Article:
UW’s Rangeland Ecology and Watershed Management Program among the few accredited programs of its kind
The University of Wyoming’s Rangeland Ecology and Watershed Management program is one of 14 accredited rangeland ecology and management undergraduate degree programs in western North America.
The REWM program, housed in the UW Department of Ecosystem Science and Management, offers unique opportunities for hands-on learning and applied research in rangeland systems.
The program is accredited by the Society for Range Management, a professional society and conservation organization for land managers, scientists, educators, students, ranchers and conservationists.
“Accreditation with the Society for Range Management means that our program meets seven standards that support a rigorous, sustainable educational program that provides our students with a quality educational experience in rangeland ecology and management,” says Jeff Beck, program lead and professor of ecosystem science and management. “Our students are highly sought after.”
Degree requirements include 18 credit hours in core topics such as plant identification, vegetation management, herbivore management, and rangeland monitoring and assessment. The program also includes courses in soil science, remote sensing, plant ecophysiology, animal biology and statistics.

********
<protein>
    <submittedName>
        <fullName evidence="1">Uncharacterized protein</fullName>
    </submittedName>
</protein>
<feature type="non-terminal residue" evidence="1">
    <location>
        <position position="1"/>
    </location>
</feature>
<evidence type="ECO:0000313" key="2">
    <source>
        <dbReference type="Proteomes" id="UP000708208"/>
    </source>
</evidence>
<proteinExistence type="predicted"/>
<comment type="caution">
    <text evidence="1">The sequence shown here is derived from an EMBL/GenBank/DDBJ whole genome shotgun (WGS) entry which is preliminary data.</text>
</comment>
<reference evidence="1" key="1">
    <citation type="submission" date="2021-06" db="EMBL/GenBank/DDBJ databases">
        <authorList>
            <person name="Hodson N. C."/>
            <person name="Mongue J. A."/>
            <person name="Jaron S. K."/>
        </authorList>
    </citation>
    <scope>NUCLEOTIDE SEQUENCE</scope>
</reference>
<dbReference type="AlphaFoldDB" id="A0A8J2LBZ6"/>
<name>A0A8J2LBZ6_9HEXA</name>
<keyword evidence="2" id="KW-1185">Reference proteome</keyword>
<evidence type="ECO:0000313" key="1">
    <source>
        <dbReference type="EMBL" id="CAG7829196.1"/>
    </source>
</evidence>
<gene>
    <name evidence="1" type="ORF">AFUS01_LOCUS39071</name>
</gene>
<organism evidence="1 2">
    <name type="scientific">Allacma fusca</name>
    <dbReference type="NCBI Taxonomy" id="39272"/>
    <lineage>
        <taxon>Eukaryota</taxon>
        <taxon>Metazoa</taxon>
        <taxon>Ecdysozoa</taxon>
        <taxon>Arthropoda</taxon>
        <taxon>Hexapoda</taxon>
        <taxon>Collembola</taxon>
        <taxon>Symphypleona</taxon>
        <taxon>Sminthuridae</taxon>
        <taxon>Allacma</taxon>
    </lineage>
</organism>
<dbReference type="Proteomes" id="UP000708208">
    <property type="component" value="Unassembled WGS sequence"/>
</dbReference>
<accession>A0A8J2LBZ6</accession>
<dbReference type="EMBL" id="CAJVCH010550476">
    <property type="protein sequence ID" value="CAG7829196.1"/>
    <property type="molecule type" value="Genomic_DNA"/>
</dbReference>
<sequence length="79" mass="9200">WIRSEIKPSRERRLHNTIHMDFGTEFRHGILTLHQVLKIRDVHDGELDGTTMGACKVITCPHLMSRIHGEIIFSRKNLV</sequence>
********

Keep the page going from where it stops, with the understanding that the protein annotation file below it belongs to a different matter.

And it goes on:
In addition to classroom learning, many students participate in faculty-led research projects and field-based summer internships.
Many REWM graduates go on to work with federal and state land management agencies like the Bureau of Land Management, U.S. Forest Service, USDA Natural Resources Conservation Service, USDA Animal and Plant Health Inspection Service and Wyoming Game and Fish Department. Others pursue careers with environmental consulting firms, private ranches, nongovernmental organizations and companies involved in the reclamation of disturbed lands.
Currently, approximately 60 undergraduates are enrolled in the program, including 39 in-state students. Tim Collier, head of the UW Department of Ecosystem Science and Management, estimates that approximately 90 percent of students who graduated from the program last year secured jobs in resource management in public or private sectors.
The program was first accredited in 1990 and undergoes periodic reviews by the Society for Range Management in order to maintain accreditation. “We have been among the largest undergraduate degree programs in rangeland ecology and management in a public lands state,” Beck comments.